Puppies are cute. They can also be a handful. In order to make sure your ball of fuzz grows up to be a good canine citizen, puppy training classes are a must. Not only will they teach your puppy good manners, but training is also a way for you to bond and socialize your little one to other dogs and people.
As Danette Johnston, Certified Professional Dog Trainer (CPDT-KA) and owner of Dog’s Day Out in Seattle, WA, points out, “Puppy ‘training’ is really more about setting the puppy up for success in life!”
“Puppies have a critical age for learning,” says Johnston. “Early socialization and learning are imperative for puppies. In fact, this needs to happen BEFORE your puppy is 16 weeks old (ideally before 14 weeks!). If you wait until your puppy has ‘finished his shots’ you are too late. Preventing potential problems is much easier than correcting problems later.”
Groups ranging from the ASPCA, AVSAB, AVMA and Pet Professional Guild agree, with the American Veterinary Society of Animal Behavior specifically pointing out, “in general, puppies can start puppy socialization classes as early as 7-8 weeks of age…it should be the standard of care for puppies to receive such socialization before they are fully vaccinated.”
The Pet Professional Guild notes puppies who are improperly, or not at all, socialized during the critical “Puppy Socialization Period” of 4-16 weeks of age can experience problems ranging from anxiety to fear aggression. Experts at the Guild explain, “Problems and undesirable behaviors resulting from the lack of proper puppy socialization can be anything from inappropriate barking, chewing, separation anxiety and aggression to general reactivity. Improper or misguided efforts to socialize a puppy can result in a host of fears, predictable and unpredictable. Proper socialization will also greatly increase a dog’s reliability making it easier to handle, train and examine while greatly reducing the risk of a dog biting.”
The Certification Council for Professional Dog Trainers, which administers the CPDT-KA program, offers a nationwide directory of certified trainers. This resource can help you find a trainer in your area and from there, classes that fit your preferences, budget, and schedule.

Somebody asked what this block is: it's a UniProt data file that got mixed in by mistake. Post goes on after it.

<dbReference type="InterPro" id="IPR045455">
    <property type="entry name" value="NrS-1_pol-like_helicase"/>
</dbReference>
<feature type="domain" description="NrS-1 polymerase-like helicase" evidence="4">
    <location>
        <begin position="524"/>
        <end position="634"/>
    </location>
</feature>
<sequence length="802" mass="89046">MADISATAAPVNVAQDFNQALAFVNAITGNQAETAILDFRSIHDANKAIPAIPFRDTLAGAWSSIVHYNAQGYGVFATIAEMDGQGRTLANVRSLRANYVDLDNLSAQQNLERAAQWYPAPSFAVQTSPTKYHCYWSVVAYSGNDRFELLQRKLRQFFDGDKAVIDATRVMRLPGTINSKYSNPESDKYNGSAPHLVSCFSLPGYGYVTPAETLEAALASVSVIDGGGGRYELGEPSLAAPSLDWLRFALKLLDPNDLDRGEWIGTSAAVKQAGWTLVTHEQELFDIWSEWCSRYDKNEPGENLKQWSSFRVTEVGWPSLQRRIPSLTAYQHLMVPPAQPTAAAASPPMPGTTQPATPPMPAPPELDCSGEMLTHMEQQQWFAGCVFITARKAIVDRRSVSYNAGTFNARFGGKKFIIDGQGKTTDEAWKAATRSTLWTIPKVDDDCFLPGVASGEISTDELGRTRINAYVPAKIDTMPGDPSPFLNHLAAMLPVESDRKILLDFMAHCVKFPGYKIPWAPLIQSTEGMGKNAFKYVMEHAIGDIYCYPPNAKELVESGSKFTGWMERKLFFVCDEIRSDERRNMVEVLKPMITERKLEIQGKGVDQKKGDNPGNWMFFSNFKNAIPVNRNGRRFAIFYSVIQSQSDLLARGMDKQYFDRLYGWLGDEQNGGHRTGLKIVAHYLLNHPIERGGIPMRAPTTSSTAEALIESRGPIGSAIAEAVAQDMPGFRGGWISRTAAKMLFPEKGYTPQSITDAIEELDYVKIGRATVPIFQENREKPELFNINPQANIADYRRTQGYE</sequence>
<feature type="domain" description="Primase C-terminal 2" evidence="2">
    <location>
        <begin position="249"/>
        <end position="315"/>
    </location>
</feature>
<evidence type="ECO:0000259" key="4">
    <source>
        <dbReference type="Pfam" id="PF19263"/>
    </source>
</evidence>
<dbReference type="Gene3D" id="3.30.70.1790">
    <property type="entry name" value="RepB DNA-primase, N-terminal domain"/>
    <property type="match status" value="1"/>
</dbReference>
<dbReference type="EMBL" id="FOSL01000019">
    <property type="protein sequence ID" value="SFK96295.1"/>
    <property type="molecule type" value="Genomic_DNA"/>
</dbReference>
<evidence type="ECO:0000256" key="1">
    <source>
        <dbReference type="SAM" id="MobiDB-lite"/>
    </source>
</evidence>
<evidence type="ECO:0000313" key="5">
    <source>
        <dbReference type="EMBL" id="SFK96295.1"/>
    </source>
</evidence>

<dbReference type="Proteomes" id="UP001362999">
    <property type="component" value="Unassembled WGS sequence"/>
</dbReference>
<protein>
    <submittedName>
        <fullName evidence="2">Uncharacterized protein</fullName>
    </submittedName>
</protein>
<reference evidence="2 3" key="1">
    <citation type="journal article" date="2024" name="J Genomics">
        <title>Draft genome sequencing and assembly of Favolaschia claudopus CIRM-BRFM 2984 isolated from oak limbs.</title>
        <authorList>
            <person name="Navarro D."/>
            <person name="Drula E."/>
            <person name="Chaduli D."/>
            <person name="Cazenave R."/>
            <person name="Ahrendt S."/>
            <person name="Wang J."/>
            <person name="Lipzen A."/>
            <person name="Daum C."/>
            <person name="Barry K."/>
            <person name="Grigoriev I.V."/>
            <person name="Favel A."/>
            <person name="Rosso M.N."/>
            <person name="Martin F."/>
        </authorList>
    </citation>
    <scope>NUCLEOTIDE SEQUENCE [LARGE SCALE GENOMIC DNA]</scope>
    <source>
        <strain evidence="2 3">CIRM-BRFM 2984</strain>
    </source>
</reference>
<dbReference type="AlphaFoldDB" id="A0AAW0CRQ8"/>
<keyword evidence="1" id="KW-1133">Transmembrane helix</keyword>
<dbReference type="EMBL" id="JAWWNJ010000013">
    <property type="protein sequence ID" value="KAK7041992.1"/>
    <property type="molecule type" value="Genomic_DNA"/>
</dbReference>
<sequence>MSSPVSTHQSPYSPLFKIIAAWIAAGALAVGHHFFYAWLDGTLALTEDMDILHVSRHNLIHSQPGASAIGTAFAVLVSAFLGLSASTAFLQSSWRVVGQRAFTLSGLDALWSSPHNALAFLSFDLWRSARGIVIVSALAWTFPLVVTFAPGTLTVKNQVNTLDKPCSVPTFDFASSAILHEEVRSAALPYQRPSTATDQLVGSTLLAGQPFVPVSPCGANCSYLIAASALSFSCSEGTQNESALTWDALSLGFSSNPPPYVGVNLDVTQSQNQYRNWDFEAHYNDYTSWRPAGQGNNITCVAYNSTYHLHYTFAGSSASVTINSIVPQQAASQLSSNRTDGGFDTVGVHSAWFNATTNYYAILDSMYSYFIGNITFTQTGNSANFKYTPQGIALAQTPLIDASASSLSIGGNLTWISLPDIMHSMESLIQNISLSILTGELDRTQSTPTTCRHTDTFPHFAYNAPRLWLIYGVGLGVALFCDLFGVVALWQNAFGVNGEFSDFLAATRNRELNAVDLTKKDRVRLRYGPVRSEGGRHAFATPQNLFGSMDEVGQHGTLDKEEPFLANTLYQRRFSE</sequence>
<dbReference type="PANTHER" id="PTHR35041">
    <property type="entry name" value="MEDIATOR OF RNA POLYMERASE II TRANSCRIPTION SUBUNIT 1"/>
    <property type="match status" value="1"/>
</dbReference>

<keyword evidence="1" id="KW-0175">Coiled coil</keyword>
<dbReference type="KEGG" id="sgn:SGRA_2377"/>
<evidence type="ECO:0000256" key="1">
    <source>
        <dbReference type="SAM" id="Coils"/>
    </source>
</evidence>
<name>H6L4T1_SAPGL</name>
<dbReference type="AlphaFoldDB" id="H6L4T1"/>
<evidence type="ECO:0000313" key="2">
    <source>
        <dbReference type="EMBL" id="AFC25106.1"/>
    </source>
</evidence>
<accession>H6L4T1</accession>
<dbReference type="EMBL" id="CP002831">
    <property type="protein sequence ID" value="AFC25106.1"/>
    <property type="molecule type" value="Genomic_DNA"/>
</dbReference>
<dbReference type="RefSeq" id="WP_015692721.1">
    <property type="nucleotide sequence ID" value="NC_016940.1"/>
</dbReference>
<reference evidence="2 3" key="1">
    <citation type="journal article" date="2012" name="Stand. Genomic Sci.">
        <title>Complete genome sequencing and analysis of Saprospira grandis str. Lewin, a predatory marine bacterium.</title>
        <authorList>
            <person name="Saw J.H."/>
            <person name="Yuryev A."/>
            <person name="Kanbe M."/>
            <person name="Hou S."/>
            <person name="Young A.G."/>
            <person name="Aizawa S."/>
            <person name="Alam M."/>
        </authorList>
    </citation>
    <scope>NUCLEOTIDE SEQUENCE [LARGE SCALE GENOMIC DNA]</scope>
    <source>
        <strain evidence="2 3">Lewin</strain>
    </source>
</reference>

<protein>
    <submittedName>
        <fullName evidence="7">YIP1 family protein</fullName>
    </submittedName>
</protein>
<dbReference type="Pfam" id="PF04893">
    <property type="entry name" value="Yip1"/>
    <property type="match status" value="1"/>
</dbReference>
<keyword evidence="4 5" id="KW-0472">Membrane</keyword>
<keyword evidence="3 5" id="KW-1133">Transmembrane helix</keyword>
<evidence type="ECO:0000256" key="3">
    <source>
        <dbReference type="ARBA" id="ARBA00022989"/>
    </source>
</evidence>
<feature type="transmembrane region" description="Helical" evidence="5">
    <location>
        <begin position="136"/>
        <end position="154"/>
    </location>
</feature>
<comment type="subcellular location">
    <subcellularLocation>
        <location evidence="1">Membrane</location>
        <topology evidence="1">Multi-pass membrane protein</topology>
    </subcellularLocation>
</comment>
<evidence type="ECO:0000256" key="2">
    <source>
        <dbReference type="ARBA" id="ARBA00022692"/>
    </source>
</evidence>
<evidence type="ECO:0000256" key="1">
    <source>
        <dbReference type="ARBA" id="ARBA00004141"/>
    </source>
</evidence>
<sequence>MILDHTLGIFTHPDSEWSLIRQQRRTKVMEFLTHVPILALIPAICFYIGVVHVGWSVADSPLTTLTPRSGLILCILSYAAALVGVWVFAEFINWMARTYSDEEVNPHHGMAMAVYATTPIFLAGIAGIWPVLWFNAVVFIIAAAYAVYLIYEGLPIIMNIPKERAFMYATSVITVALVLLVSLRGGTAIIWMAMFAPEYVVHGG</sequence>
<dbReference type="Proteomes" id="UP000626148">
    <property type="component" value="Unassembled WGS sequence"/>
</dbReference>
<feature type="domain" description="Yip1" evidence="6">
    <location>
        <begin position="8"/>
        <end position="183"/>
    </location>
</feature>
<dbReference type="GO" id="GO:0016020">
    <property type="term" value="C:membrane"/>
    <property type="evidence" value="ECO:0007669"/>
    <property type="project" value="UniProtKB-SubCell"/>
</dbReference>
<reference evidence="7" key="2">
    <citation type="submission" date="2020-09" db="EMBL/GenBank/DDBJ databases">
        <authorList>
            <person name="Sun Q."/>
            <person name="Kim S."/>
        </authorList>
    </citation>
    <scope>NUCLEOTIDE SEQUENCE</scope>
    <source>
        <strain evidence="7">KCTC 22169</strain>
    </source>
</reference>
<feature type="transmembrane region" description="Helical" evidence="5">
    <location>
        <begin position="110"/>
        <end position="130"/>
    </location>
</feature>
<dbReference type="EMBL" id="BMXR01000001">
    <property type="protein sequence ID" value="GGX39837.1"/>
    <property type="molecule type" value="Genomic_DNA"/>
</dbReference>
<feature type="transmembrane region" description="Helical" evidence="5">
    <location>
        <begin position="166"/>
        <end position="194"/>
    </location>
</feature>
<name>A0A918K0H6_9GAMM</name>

Types of puppy training classes range from private sessions to groups in community centers, local pet supply stores, or at shelters. Annie Grossman, CPDT-KA, co-founder of School for the Dogs in New York City recommends, whatever you chose, to make sure the facilities you’re visiting check for vaccination records and have cleaning protocols for common but devastating illnesses like leptospirosis and Parvo. “We require puppies to have had their first deworming and their first set of puppy shots at least one week before they come in.”
“Wherever you go, you should check what age they cut off, and find out how and if they divide playgroups by size,” Grossman adds. Not all dogs should play together—they’re vastly different sizes, they have different play styles, and dogs of different ages have different needs. “For puppies, it is crucial that they play with other dogs their own age. But you also want to make sure that the puppy play is well supervised by a trainer who is well-versed in understanding dog body language.”
You should also steer away from really big playgroups since its easy for pups to get overwhelmed. “Dogs play best one on one, and too many pups can overwhelm a puppy,” Grossman says. “We are pretty strict about keeping our playtimes at four puppies.”
Classes generally last about one hour per week for a six week period. Certified trainer Danette Johnston points out that it’s not just the early weeks of training that matter “The first two years are critical,” she says, for training. So make a commitment to continue educating your puppy
The cost of puppy training classes varies widely, especially according to location. If you live in a large city, such as Los Angeles, you’re likely to pay more than if you live in a small town.
That said, most puppy classes can range from around $20 to $50 per session. For example, The Oregon Humane Society in Portland, OR, offers trainer-supervised “puppy romps” for socialization for $10 per session and “puppy manners” classes for $165 for six weeks of training ($27.50 per session).
For young pups ,“We want to concentrate more on management and safe socialization than ‘training’ or teaching specific cues,” explains Johnston.
In fact, you shouldn’t expect to walk out of training with a prim-and-proper pup. “A puppy will behave as a puppy just as a human toddler will behave like a toddler,” Johnston says. “You can’t teach algebra to a kindergartener and you can’t expect advanced concepts to be generalized by a puppy simply because in both cases their brains are not developed enough to get there yet.”
Rather than expecting perfection, expect to let your puppy enjoy their brief puppy weeks. Training at this point is more about bonding with your little one and preventing problems in the future.